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OPINION

Can you imagine?...

Marvin Baker

We often find oursleves pondering the what ifs of the world but we can’t see far enough into that crystal ball to make sense of it.

When we look at the state of North Dakota, there’s a lot of things we wish we could change, but cannot.

Imagine if we could, or what if something was completely different than it is in reality.

As an example, can you imagine if the community of Devils Lake was built farther away from the lake and at a higher elevation.

There would never have been any flooding, dikes wouldn’t have had to be built to protect the city and roads to south of town may not have had to be built up and up and up to stay ahead of the rising water.

Can you imagine if Hector Field was built northwest of Fargo, say maybe 10 miles out? The city can only expand to the south because Moorhead, Minn., is east, West Fargo is west and Hector Field is north.

The way Fargo is growing, it might eventually be the longest city in the United States.

Can you imagine if Bismarck landed the University of North Dakota and Grand Forks, the prison, back in territorial days?

My guess is Bismarck would probably be a lot bigger than it is now because the city was destined to grow anyway because it’s a capital city. The university would have been a bonus.

Maybe it’s just as well how things turned out because Grand Forks would have suffered had it landed the prison. Without the influx of university students, the city of Grand Forks may have shrunk in population.

Can you imagine if New Rockford would have ended up with the state capitol?

Residents there mounted a challenge in 1915 to have the capitol moved from Bismarck to the Eddy County seat.

Do you think New Rockford would have grown to 73,000 people like Bismarck has? Even that long ago, could New Rockford have accommodated all the legislators in town for the session? It had approximately 2,100 people in 1915 and Bismarck’s population was about 6,000.

Can you imagine if the 49th Parallel was established as little as 10 miles south of where it was?

There was a Metis community where Walhalla now sits called St. Joseph. It was a stopover point for ox carts traveling from Winnipeg to St. Paul.

St. Joseph peaked with a population of about 5,000 and after the 49th, or Canadian border, was established, many of those Metis drifted north to what is now St. Boniface, Manitoba, a Winnipeg suburb.

Had the border been 10 miles south St. Joseph, or Walhalla, would have been in Canada and may have grown much larger than it is. It’s doubtful it would have grown to be the size of Winnipeg, but it would have been a principal community bumping up to the U.S. border.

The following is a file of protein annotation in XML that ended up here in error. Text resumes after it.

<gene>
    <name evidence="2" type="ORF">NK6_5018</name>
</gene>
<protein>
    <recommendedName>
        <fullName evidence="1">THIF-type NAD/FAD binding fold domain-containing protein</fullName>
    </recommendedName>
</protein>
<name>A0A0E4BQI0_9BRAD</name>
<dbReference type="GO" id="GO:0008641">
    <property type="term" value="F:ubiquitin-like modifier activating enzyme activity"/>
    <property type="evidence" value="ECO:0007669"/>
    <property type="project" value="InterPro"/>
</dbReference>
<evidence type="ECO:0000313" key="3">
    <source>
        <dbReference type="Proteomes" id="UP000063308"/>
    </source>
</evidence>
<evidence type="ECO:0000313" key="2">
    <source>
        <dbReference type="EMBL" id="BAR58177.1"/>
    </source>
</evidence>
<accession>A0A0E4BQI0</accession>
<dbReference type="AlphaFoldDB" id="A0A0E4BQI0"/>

Likewise to the south; Mobridge is about 40 miles from North Dakota state line and had the border been established farther south or the Mobridge townsite farther north, Sioux County would have had one of the larger communities in North Dakota.

Can you imagine if Minot would have landed an Army post instead of an Air Force base? Depending on what the mission was, that post might have been much larger than Minot Air Force Base and may have been more like Fort Riley, Kan., or Fort Leonardwood, Mo.

Can you imagine if North Dakota was settled by someone other than those who did settle here?

Most of us are Norwegian, German, Swedish, Danish and Dutch. What if Italians, Spaniards, Portugeuse, Russians and/or Greeks would have settled here in large numbers?

How different would North Dakota be? How similar would it be? Would that melting pot have been a totally different situation than how it turned out?

Can you imagine if the Non Partisan League would have remained a popular political party? It took the state by storm 110 years ago and did some great things for the state and its farmers.

Would a strong NPL have gotten us through the Great Depression, would we have prospered during the World War II years and would it be a credible third party in today’s politics?

Finally, imagine if North Dakota wasn’t cold and windy? What would our population be, imagine what we could do in the winter? What if we had a rain forest climate like southern Alaska? Would we be growing wheat and canola? Instead, there would probably be a healthy logging industry.

K. William Boyer is the Managing Editor of the Devils Lake News Journal. He can be reached at kboyer@gannett.com, or by phone at (701) 662-2127.  

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